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Weekend Buzz | The History of Elections in Burlington
And how everything changed in the '70s
Good morning, folks! I’d like to welcome Judy Wasserman to the Buzz. Judy is a long-time Burlington resident and local journalist, and I’m thrilled to have her perspective here from time to time. I’ll see you tomorrow; for now, enjoy this story on the history of elections in our town. Take it away, Judy!
Burlington residents didn’t always go to the polls to elect town-wide officers. Actually, voting was quite different, especially in the beginning.
The first election was held 223 years ago, soon after Burlington was incorporated as a town (on Feb. 28, 1799). Back then, officers were elected during Town Meeting; there were no voting precincts, and no formal campaigns.
That first Town Meeting opened on March 11, and the first order of business was to elect town officers, including moderator, John Wood; town clerk, John Walker; and Board of Selectmen & Overseers of the Poor: Jesse Dean, W. Thomas Skilton, W. Samuel Walker, Joseph Winn, and John Wood.
School Committee members were elected at the April 1 TM session: David Blanchard, Jesse Dean, John Kendall, and Reuben Kimball.
Rev. John Marrett, pastor of the Congregational Church, wrote in his diary on March 11: ‘fair & cold in evening, attended first town meeting … to choose town officers.’
In 1799, Burlington’s population was approximately 535, but it is unclear how many residents voted for town officers on March 11.
A week later, on March 18, according to the late town historians, Martha Sewall Curtis and John E. Fogelberg, the town celebrated its incorporation with a ‘sumptuous dinner’ in Wood Tavern in the center of town. Marrett offered toasts to various government officials, and concluded with a toast to Burlington residents: ‘May they unite like a band of brothers, and increase in wisdom, strength, and virtue, and may no private animosity or local prejudice ever annoy their future prosperity,’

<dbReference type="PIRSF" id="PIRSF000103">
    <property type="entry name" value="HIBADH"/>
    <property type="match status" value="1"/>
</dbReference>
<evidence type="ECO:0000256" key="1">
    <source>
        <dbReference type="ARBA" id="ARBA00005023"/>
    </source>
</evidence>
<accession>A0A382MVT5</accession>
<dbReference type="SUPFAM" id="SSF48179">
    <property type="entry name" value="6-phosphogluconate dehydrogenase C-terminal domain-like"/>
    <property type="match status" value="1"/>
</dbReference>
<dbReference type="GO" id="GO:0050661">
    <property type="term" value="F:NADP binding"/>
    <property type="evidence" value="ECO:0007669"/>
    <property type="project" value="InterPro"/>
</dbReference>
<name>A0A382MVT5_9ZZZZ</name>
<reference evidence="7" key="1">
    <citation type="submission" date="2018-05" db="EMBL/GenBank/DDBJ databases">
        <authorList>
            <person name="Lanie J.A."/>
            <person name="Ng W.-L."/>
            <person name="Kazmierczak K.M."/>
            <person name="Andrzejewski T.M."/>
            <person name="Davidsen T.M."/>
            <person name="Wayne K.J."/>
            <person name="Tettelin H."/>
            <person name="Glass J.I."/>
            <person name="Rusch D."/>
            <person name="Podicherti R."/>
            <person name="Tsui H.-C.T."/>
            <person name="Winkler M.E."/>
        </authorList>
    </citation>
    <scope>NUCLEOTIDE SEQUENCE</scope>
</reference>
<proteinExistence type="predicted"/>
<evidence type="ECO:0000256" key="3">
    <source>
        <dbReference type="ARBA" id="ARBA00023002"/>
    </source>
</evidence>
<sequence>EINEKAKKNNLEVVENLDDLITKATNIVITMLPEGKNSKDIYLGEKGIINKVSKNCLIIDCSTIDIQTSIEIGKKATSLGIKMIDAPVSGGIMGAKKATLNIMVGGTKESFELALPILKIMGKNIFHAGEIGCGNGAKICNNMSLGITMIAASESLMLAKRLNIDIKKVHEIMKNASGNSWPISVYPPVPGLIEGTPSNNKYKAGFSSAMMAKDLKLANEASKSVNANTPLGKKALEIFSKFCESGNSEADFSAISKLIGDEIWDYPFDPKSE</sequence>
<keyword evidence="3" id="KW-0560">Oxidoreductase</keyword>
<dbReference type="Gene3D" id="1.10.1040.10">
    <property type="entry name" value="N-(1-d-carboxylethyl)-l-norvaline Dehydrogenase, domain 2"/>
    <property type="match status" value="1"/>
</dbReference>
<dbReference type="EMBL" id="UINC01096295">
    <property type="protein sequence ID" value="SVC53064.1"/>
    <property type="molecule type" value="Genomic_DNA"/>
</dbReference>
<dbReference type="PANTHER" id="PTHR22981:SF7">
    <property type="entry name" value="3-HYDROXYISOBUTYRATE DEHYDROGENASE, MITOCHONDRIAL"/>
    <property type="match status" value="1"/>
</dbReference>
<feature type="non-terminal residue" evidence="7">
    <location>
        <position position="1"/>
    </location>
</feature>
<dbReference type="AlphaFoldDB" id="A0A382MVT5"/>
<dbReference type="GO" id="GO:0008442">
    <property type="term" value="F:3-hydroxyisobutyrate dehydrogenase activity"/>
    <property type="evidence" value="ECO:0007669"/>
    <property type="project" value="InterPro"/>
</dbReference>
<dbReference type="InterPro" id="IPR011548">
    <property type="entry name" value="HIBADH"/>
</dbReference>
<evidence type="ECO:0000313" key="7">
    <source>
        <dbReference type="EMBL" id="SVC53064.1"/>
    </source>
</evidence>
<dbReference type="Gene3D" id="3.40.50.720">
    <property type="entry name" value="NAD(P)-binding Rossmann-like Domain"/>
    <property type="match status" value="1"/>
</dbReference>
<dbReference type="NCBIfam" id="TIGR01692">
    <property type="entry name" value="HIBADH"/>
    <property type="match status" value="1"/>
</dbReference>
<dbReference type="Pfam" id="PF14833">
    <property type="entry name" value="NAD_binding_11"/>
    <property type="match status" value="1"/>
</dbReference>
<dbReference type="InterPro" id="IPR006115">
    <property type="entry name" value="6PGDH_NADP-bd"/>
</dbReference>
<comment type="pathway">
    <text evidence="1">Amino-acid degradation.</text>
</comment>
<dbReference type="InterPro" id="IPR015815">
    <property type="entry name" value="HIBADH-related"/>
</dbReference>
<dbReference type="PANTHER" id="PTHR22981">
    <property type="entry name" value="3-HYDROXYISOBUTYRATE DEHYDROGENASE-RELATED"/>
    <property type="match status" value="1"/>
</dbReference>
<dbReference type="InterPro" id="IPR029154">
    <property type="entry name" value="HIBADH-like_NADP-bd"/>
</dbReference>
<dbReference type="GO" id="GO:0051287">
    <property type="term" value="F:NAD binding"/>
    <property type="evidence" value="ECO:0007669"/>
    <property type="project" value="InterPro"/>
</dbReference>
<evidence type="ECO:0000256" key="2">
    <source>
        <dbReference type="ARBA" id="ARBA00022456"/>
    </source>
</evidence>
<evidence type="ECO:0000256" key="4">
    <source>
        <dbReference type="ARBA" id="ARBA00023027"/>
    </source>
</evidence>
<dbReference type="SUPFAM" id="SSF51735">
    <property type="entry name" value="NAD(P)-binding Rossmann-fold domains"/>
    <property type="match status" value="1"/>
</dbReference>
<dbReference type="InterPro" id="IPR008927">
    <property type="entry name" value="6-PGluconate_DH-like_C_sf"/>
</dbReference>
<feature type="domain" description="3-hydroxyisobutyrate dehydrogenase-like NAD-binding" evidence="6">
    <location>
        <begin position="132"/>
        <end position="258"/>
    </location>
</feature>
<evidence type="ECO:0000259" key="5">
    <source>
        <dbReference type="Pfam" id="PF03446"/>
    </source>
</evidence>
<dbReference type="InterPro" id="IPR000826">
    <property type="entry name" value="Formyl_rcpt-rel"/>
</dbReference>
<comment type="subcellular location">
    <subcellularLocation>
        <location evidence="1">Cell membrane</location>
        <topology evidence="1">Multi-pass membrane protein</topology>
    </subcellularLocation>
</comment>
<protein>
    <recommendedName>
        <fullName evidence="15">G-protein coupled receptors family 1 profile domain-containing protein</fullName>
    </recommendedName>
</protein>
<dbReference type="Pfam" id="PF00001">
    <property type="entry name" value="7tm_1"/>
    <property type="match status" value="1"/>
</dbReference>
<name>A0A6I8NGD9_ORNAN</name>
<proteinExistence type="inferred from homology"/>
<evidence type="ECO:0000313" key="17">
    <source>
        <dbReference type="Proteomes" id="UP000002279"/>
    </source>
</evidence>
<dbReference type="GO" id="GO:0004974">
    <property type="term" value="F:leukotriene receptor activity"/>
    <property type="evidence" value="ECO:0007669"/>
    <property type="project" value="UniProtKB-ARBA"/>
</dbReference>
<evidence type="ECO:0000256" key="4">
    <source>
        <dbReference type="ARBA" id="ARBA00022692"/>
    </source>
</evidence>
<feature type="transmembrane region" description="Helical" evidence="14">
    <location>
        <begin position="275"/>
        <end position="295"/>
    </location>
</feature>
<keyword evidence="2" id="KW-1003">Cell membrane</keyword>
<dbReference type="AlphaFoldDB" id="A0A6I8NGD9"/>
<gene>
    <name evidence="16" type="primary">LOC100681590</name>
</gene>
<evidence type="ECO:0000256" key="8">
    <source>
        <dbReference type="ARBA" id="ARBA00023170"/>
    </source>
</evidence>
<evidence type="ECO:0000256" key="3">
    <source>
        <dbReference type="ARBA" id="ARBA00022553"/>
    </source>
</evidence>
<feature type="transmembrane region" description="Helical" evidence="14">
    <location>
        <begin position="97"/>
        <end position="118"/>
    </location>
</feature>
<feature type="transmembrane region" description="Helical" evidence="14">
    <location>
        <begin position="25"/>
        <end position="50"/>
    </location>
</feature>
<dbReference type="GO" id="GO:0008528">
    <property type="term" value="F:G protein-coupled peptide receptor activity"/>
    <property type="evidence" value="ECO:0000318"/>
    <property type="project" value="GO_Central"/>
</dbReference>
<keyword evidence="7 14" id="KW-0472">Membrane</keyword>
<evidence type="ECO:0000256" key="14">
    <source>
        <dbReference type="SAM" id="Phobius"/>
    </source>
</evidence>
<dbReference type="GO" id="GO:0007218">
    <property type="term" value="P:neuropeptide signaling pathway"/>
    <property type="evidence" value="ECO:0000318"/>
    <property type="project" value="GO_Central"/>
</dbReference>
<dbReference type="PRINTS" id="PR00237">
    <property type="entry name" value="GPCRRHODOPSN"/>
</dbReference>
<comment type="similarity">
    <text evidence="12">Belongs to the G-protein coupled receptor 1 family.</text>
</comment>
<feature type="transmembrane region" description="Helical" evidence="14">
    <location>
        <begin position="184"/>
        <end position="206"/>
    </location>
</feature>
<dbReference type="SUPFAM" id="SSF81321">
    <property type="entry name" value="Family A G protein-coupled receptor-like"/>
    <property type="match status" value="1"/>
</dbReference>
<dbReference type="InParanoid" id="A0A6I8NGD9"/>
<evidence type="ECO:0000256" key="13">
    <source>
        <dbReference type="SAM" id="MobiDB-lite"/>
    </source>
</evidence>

By the way, Curtis reported at the 100th anniversary of incorporation that the first Town Meeting considered articles to decide what to do with swine going at large, and to increase the number of hog reefers to four. Oh, for the good old days!
Voting at open Town Meeting continued until, in 1971, Burlington accepted the state’s Chapter 686 of the Acts of 1970, providing for representative Town Meeting. Voters went to the polls on March 4, 1972, to elect the first Town Meeting representatives.
In other election history, according to Town Archivist Daniel McCormack, town officials consolidated Burlington’s six precincts into one location, the high school, in 1992. The first election held at that one site was the state election in September. The first town election at the high school was in April, 1993.
In 2011, due to an increase in 2010 U.S. census numbers for Burlington, the town was required to add a seventh precinct.
Ten years ago, in 2012, registered voters numbered 15,160, and 19.2 percent or 2921 residents voted in the town election.
In 2021, there were 17,371 registered voters, and 2873 or 16.5 percent residents voted. According to the town clerk’s office, there were 17,313 registered voters as of March 15, 2022.
So, here’s a challenge for voters: Can you top last year’s voter turnout percentage of 16.5 percent?
You can! Just vote on Saturday, April 9, 8 a.m. to 8 p.m., at Burlington High School, and be part of Burlington history.
by Judy Wasserman
Judy’s family has lived in Burlington since 1972. Her newspaper assignments have included: Reporter, Concord Journal; Editor, Burlington Times-Union; and Editor, Lexington Minuteman.
She also covered the schools for the Allston-Brighton TAB.
She was a Town Meeting member (Precinct 3) for many years; a member of the Burlington Historical Commission; a member of the Grandview Advisory Committee; and a member of the Friends of the Burlington Public Library executive board. She also volunteered at the Pine Glen School for several years.